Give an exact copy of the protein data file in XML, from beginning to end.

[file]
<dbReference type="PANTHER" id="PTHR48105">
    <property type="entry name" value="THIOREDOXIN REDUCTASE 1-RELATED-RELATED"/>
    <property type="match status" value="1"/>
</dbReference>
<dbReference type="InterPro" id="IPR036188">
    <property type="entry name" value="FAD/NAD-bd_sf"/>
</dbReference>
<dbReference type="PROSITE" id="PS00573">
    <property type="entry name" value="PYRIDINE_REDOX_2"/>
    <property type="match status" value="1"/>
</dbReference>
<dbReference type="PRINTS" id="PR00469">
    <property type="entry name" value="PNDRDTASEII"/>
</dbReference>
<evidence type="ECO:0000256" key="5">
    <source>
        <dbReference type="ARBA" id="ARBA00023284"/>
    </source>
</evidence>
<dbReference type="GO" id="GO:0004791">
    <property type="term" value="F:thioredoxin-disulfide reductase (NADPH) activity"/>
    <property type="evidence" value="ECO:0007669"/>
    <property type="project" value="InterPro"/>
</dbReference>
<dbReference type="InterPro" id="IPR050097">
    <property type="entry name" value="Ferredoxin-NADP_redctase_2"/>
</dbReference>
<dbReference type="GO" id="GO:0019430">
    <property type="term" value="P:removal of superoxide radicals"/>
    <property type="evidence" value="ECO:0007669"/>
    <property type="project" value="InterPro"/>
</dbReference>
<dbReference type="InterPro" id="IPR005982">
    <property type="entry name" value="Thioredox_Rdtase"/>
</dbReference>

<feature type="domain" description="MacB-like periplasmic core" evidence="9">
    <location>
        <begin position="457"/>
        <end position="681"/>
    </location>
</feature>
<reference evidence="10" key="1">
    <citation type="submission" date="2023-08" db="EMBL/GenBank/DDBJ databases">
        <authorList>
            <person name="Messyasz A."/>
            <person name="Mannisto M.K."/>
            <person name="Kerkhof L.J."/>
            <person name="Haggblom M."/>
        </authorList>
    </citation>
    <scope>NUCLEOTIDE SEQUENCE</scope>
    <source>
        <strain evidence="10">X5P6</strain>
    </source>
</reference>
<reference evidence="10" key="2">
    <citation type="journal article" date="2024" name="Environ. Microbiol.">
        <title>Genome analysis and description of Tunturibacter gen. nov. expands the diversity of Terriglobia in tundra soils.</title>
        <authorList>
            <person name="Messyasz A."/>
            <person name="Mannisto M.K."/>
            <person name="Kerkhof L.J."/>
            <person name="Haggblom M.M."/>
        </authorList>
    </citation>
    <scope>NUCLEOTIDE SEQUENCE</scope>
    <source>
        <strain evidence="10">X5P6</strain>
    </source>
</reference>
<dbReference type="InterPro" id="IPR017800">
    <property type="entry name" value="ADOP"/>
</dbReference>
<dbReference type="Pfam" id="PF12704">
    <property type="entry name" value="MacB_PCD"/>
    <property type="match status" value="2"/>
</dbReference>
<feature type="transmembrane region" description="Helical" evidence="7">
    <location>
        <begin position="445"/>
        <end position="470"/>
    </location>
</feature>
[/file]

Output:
<dbReference type="PANTHER" id="PTHR48105">
    <property type="entry name" value="THIOREDOXIN REDUCTASE 1-RELATED-RELATED"/>
    <property type="match status" value="1"/>
</dbReference>
<dbReference type="InterPro" id="IPR036188">
    <property type="entry name" value="FAD/NAD-bd_sf"/>
</dbReference>
<dbReference type="PROSITE" id="PS00573">
    <property type="entry name" value="PYRIDINE_REDOX_2"/>
    <property type="match status" value="1"/>
</dbReference>
<dbReference type="PRINTS" id="PR00469">
    <property type="entry name" value="PNDRDTASEII"/>
</dbReference>
<evidence type="ECO:0000256" key="5">
    <source>
        <dbReference type="ARBA" id="ARBA00023284"/>
    </source>
</evidence>
<dbReference type="GO" id="GO:0004791">
    <property type="term" value="F:thioredoxin-disulfide reductase (NADPH) activity"/>
    <property type="evidence" value="ECO:0007669"/>
    <property type="project" value="InterPro"/>
</dbReference>
<dbReference type="InterPro" id="IPR050097">
    <property type="entry name" value="Ferredoxin-NADP_redctase_2"/>
</dbReference>
<dbReference type="GO" id="GO:0019430">
    <property type="term" value="P:removal of superoxide radicals"/>
    <property type="evidence" value="ECO:0007669"/>
    <property type="project" value="InterPro"/>
</dbReference>
<dbReference type="InterPro" id="IPR005982">
    <property type="entry name" value="Thioredox_Rdtase"/>
</dbReference>

<feature type="domain" description="MacB-like periplasmic core" evidence="9">
    <location>
        <begin position="457"/>
        <end position="681"/>
    </location>
</feature>
<reference evidence="10" key="1">
    <citation type="submission" date="2023-08" db="EMBL/GenBank/DDBJ databases">
        <authorList>
            <person name="Messyasz A."/>
            <person name="Mannisto M.K."/>
            <person name="Kerkhof L.J."/>
            <person name="Haggblom M."/>
        </authorList>
    </citation>
    <scope>NUCLEOTIDE SEQUENCE</scope>
    <source>
        <strain evidence="10">X5P6</strain>
    </source>
</reference>
<reference evidence="10" key="2">
    <citation type="journal article" date="2024" name="Environ. Microbiol.">
        <title>Genome analysis and description of Tunturibacter gen. nov. expands the diversity of Terriglobia in tundra soils.</title>
        <authorList>
            <person name="Messyasz A."/>
            <person name="Mannisto M.K."/>
            <person name="Kerkhof L.J."/>
            <person name="Haggblom M.M."/>
        </authorList>
    </citation>
    <scope>NUCLEOTIDE SEQUENCE</scope>
    <source>
        <strain evidence="10">X5P6</strain>
    </source>
</reference>
<dbReference type="InterPro" id="IPR017800">
    <property type="entry name" value="ADOP"/>
</dbReference>
<dbReference type="Pfam" id="PF12704">
    <property type="entry name" value="MacB_PCD"/>
    <property type="match status" value="2"/>
</dbReference>
<feature type="transmembrane region" description="Helical" evidence="7">
    <location>
        <begin position="445"/>
        <end position="470"/>
    </location>
</feature>